WELLINGTON (Reuters) – Labour leader Chris Hipkins was sworn in as New Zealand’s prime minister in a formal ceremony on Wednesday, following the resignation of outgoing Prime Minister Jacinda Ardern last week.
The Labour party elected former COVID-19 Response and Police minister Hipkins, 44, to lead the party and the country on Sunday. This comes after the surprise resignation of Ardern, 42, who said she had “no more in the tank” to lead the country.
Hundreds gathered in the grounds of Parliament as Ardern left for the final time, hugging each of her members of parliament in turn, with many looking visibly emotional.
She then travelled to Government House, where she tendered her resignation to King Charles’ representative in New Zealand, Governor General Cindy Kiro.
Hipkins and his deputy Carmel Sepuloni – the first person of Pacific Islander descent to hold the role – were then sworn in, in a ceremony lasting a few minutes.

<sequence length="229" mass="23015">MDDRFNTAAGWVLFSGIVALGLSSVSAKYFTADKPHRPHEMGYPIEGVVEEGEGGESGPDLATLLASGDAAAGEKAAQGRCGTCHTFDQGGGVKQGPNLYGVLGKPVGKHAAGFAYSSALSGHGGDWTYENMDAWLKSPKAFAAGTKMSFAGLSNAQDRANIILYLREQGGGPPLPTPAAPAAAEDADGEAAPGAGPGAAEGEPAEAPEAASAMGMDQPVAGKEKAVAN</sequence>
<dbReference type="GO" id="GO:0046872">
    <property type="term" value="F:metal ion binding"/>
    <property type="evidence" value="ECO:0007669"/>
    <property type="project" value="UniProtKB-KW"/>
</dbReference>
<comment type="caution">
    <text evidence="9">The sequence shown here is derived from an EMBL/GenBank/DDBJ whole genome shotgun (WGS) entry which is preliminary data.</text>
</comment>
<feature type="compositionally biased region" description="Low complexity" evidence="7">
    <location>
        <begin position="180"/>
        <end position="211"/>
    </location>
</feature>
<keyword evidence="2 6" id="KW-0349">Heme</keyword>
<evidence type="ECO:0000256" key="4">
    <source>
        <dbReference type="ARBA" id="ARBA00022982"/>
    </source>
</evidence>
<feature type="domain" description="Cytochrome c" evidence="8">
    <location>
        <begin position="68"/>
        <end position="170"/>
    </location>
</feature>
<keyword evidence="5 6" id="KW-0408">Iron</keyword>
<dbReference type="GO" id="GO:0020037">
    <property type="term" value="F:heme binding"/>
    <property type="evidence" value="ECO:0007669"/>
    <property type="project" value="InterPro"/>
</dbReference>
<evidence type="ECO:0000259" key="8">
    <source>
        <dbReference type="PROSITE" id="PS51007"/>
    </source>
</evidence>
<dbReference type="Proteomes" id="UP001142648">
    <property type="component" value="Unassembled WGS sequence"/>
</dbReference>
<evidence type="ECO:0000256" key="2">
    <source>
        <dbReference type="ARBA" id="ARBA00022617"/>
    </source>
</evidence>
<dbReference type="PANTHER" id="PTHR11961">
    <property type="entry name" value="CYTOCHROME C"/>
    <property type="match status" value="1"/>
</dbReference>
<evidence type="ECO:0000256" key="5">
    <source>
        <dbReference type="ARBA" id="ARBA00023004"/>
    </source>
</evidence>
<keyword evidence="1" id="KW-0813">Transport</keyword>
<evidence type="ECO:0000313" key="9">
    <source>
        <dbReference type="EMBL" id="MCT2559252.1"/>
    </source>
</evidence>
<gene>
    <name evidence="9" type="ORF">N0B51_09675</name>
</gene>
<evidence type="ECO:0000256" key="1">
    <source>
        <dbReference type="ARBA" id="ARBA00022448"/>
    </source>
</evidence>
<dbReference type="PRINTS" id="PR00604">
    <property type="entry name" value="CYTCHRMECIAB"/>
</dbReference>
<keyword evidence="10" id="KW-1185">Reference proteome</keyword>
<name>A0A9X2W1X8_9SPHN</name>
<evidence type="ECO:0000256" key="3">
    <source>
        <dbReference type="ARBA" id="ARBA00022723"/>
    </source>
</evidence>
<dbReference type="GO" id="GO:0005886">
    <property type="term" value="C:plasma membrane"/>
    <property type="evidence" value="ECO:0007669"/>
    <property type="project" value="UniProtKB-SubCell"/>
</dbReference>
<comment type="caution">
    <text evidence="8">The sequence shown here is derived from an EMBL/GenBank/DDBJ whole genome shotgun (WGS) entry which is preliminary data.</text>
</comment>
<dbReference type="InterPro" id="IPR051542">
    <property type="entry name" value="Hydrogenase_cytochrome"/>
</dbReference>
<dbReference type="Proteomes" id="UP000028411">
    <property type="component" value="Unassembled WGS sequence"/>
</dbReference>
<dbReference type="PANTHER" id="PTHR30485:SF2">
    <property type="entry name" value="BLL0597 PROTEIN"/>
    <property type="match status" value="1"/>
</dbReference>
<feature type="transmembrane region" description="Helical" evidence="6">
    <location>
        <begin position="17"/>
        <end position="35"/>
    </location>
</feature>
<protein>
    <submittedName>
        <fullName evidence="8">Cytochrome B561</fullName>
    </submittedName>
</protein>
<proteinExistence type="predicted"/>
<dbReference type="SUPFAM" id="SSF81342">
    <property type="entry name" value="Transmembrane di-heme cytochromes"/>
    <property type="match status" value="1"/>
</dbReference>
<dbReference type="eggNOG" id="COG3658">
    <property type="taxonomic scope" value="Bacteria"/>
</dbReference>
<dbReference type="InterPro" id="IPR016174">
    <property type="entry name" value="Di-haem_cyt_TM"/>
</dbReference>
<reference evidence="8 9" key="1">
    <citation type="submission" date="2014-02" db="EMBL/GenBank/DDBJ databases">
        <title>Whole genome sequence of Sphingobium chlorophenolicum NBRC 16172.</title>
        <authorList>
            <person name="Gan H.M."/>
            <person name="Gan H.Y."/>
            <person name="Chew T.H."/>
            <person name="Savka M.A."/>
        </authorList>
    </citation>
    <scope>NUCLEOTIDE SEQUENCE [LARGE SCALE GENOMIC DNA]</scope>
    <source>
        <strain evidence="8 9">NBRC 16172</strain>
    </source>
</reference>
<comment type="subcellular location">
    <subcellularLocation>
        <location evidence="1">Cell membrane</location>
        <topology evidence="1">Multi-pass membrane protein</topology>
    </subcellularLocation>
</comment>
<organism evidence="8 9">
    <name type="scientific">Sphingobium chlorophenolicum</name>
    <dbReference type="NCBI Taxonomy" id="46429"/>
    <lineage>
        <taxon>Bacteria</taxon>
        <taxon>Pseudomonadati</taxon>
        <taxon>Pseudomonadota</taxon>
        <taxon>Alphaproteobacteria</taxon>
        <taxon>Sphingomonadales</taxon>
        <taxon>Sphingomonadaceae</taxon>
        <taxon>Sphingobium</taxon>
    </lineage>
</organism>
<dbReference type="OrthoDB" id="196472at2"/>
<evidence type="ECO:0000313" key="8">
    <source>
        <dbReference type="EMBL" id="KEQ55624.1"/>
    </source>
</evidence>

Hipkins, who has so far refused to comment on his policies since being elected leader, will hold his first cabinet meeting later on Wednesday.
Known as “Chippy”, Hipkins is well-known to New Zealanders for his competence in tackling COVID-19, though he acknowledged some mistakes in handling the pandemic and faces a tough battle to retain power in an October general election.
A 1News-Kantar poll released in December had Labour’s support falling to 33% from 40% at the start of 2022, meaning Labour would not be able to form a majority even with traditional coalition partner the Green Party at 9%. The opposition National Party has benefited from Labour’s decline.